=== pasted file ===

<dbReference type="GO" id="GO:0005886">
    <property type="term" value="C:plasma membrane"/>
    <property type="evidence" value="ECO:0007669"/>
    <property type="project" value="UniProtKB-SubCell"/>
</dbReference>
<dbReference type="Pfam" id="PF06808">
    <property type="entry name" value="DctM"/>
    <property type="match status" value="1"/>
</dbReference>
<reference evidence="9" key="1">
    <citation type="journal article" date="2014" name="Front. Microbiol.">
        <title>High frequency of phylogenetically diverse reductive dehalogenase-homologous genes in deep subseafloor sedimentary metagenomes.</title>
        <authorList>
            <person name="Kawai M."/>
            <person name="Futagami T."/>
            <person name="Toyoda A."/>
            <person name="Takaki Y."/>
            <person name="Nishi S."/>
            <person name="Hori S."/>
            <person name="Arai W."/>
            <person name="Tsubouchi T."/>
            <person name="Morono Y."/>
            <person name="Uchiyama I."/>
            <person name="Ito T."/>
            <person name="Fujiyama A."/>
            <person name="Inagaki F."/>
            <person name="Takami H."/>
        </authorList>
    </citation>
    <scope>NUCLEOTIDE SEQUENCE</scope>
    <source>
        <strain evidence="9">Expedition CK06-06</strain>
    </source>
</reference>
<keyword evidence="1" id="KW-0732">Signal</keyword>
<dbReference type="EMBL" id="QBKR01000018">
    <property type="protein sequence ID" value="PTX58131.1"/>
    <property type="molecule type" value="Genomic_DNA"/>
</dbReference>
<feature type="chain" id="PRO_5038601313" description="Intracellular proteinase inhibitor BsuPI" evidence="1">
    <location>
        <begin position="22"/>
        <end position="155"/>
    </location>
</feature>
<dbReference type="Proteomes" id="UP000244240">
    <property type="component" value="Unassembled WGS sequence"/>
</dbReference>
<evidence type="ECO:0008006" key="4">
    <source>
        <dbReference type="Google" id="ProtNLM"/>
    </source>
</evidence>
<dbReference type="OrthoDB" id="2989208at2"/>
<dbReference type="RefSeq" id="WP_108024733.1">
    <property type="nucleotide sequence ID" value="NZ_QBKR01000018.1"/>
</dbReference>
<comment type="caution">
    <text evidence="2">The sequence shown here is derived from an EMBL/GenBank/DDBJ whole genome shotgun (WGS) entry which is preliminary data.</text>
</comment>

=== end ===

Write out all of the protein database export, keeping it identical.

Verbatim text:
<dbReference type="GO" id="GO:0005886">
    <property type="term" value="C:plasma membrane"/>
    <property type="evidence" value="ECO:0007669"/>
    <property type="project" value="UniProtKB-SubCell"/>
</dbReference>
<dbReference type="Pfam" id="PF06808">
    <property type="entry name" value="DctM"/>
    <property type="match status" value="1"/>
</dbReference>
<reference evidence="9" key="1">
    <citation type="journal article" date="2014" name="Front. Microbiol.">
        <title>High frequency of phylogenetically diverse reductive dehalogenase-homologous genes in deep subseafloor sedimentary metagenomes.</title>
        <authorList>
            <person name="Kawai M."/>
            <person name="Futagami T."/>
            <person name="Toyoda A."/>
            <person name="Takaki Y."/>
            <person name="Nishi S."/>
            <person name="Hori S."/>
            <person name="Arai W."/>
            <person name="Tsubouchi T."/>
            <person name="Morono Y."/>
            <person name="Uchiyama I."/>
            <person name="Ito T."/>
            <person name="Fujiyama A."/>
            <person name="Inagaki F."/>
            <person name="Takami H."/>
        </authorList>
    </citation>
    <scope>NUCLEOTIDE SEQUENCE</scope>
    <source>
        <strain evidence="9">Expedition CK06-06</strain>
    </source>
</reference>
<keyword evidence="1" id="KW-0732">Signal</keyword>
<dbReference type="EMBL" id="QBKR01000018">
    <property type="protein sequence ID" value="PTX58131.1"/>
    <property type="molecule type" value="Genomic_DNA"/>
</dbReference>
<feature type="chain" id="PRO_5038601313" description="Intracellular proteinase inhibitor BsuPI" evidence="1">
    <location>
        <begin position="22"/>
        <end position="155"/>
    </location>
</feature>
<dbReference type="Proteomes" id="UP000244240">
    <property type="component" value="Unassembled WGS sequence"/>
</dbReference>
<evidence type="ECO:0008006" key="4">
    <source>
        <dbReference type="Google" id="ProtNLM"/>
    </source>
</evidence>
<dbReference type="OrthoDB" id="2989208at2"/>
<dbReference type="RefSeq" id="WP_108024733.1">
    <property type="nucleotide sequence ID" value="NZ_QBKR01000018.1"/>
</dbReference>
<comment type="caution">
    <text evidence="2">The sequence shown here is derived from an EMBL/GenBank/DDBJ whole genome shotgun (WGS) entry which is preliminary data.</text>
</comment>